The taxi driver had limited English but was very keen on practicing it. He took a call on his mobile, speaking rapidly in Thai, but I could tell I was at least one topic of discussion as a couple times he said “farang.” (This happens a lot here – apparently everything I do is noteworthy or very funny. Who knew I was such a comedian?) After hanging up, he explained that his youngest child – the “Baby” – was calling him. Then he politely asked if I was American. “No,” I said. “Canadian.” His eyes lit up and he clasped his hands in a victory salute. “Ah, Canada! Canada Good Guy! Canada Good Guy!” “Yes!” I agreed happily. Then he asked if I liked spicy Thai food, could I speak Thai, did I have babies, and so on, punctuated by frequent gales of giggles. When he dropped me off, he squeezed my hand and said, “Friend! Friend!”
I could not find the gas station, which I’d been told was immediately visible from the steps of the skytrain station. I saw a Shell and an Esso, both open, but no Caltex. I called the trip leader. She told me to walk down the road from the skytrain station. “Which way?” I asked. “Down the street.” “Yes, I understand, but in which direction?” “Down the street. You walk down the street.” This was starting to feel a lot like the day before, only less comical as 25 impatient birders were waiting for me – the adage “the early bird gets the worm” applies as much to birders as it does to birds (that said, while I am frequently still awake in the wee hours, I’ve never gotten up at 3:30 in the morning to go birding – or go anywhere, for that matter. Those who know me understand what a heroic triumph of will this was.).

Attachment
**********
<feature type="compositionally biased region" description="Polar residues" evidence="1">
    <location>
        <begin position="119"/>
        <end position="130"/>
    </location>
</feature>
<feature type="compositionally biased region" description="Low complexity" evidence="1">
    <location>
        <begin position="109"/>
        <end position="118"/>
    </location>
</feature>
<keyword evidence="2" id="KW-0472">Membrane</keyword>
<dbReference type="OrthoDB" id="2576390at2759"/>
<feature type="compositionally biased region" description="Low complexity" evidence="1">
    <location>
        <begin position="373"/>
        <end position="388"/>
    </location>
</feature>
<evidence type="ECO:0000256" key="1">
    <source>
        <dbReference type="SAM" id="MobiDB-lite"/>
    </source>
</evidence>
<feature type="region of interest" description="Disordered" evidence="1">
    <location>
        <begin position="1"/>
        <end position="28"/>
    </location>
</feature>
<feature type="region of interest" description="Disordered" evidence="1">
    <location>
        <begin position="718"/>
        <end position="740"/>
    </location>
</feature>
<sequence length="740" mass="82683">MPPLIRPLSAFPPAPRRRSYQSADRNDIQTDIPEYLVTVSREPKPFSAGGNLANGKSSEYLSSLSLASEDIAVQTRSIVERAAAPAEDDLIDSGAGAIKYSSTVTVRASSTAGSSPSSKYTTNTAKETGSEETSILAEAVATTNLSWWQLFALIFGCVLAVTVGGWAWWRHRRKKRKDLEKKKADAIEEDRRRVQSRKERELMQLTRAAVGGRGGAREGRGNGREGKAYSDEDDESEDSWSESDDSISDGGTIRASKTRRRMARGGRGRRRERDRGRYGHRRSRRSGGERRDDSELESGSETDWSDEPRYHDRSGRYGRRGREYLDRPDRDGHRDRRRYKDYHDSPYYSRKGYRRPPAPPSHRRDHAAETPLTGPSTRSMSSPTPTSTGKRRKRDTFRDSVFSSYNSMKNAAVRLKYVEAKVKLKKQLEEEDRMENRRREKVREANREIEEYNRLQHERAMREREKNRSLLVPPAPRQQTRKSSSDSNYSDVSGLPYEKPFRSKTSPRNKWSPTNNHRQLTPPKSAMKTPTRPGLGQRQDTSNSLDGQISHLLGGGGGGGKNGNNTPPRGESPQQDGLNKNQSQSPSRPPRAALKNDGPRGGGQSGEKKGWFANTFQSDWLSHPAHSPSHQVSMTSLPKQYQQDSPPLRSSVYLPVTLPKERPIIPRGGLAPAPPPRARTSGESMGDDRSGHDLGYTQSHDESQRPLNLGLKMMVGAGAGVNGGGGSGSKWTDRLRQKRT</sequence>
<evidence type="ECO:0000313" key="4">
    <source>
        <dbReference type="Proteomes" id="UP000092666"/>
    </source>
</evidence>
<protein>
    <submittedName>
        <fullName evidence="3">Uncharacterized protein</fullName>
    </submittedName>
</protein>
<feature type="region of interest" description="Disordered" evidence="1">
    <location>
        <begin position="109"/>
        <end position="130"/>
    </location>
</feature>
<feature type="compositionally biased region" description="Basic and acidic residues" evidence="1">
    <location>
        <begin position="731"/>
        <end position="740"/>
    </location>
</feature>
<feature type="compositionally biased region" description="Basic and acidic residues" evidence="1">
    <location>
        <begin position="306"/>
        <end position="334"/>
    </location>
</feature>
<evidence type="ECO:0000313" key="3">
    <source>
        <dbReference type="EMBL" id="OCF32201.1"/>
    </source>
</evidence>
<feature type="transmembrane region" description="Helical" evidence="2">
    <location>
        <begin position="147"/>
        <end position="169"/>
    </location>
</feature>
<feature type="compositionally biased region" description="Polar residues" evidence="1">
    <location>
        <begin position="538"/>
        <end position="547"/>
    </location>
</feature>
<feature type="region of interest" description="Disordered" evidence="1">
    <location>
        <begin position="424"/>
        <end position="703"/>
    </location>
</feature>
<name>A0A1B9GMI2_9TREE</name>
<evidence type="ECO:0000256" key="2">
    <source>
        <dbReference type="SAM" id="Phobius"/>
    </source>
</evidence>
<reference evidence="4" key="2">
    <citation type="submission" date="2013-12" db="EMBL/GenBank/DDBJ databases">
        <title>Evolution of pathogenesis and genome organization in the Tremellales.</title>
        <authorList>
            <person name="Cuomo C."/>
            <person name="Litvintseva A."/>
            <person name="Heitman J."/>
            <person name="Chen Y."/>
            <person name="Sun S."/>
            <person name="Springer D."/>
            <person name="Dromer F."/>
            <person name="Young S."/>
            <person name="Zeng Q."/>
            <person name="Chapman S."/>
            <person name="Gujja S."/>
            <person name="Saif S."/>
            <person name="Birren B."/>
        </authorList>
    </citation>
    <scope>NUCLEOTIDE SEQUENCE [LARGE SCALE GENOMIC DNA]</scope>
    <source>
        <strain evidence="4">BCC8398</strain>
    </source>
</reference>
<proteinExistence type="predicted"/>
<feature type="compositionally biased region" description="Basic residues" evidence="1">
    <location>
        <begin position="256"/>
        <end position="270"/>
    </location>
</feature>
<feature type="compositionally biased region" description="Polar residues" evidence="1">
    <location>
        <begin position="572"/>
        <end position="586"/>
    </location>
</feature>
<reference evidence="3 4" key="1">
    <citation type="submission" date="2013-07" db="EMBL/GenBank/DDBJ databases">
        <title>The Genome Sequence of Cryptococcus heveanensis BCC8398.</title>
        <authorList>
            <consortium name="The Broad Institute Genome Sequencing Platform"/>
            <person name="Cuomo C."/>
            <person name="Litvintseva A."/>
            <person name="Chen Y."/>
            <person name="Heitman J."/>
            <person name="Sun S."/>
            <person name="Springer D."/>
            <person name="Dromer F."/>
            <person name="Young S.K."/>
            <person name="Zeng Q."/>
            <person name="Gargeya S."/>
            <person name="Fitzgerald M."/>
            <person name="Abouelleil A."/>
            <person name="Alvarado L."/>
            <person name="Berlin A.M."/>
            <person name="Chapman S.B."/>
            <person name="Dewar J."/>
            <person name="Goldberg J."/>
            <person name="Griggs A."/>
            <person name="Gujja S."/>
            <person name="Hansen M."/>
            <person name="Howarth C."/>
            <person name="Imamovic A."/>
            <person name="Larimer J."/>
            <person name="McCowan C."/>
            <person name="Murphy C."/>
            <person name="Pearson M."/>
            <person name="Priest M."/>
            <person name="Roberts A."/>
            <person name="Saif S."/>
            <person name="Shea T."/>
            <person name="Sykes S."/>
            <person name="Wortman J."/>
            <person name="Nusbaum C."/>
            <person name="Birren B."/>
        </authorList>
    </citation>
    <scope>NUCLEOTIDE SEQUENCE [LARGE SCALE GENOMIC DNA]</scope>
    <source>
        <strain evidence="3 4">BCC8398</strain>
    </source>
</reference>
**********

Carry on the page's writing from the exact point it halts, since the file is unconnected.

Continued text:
After walking up and down the street for a good while, I saw someone waving at me across the street from the Caltex, which I imagine would be immediately visible from the skytrain station were it actually lit up and open for business. I had found my rendezvous point. I climbed into the van and settled in for a good couple hours as we drove north to Kaeng Krachan National Park.
Watch out for monkeys. Seriously. They leap through trees, bringing brawny branches crashing down.
Orange-breasted Trogon, front and back.
Photos: N. Nuttum
Ferruginous Flycatcher. Photo: N. Nuttum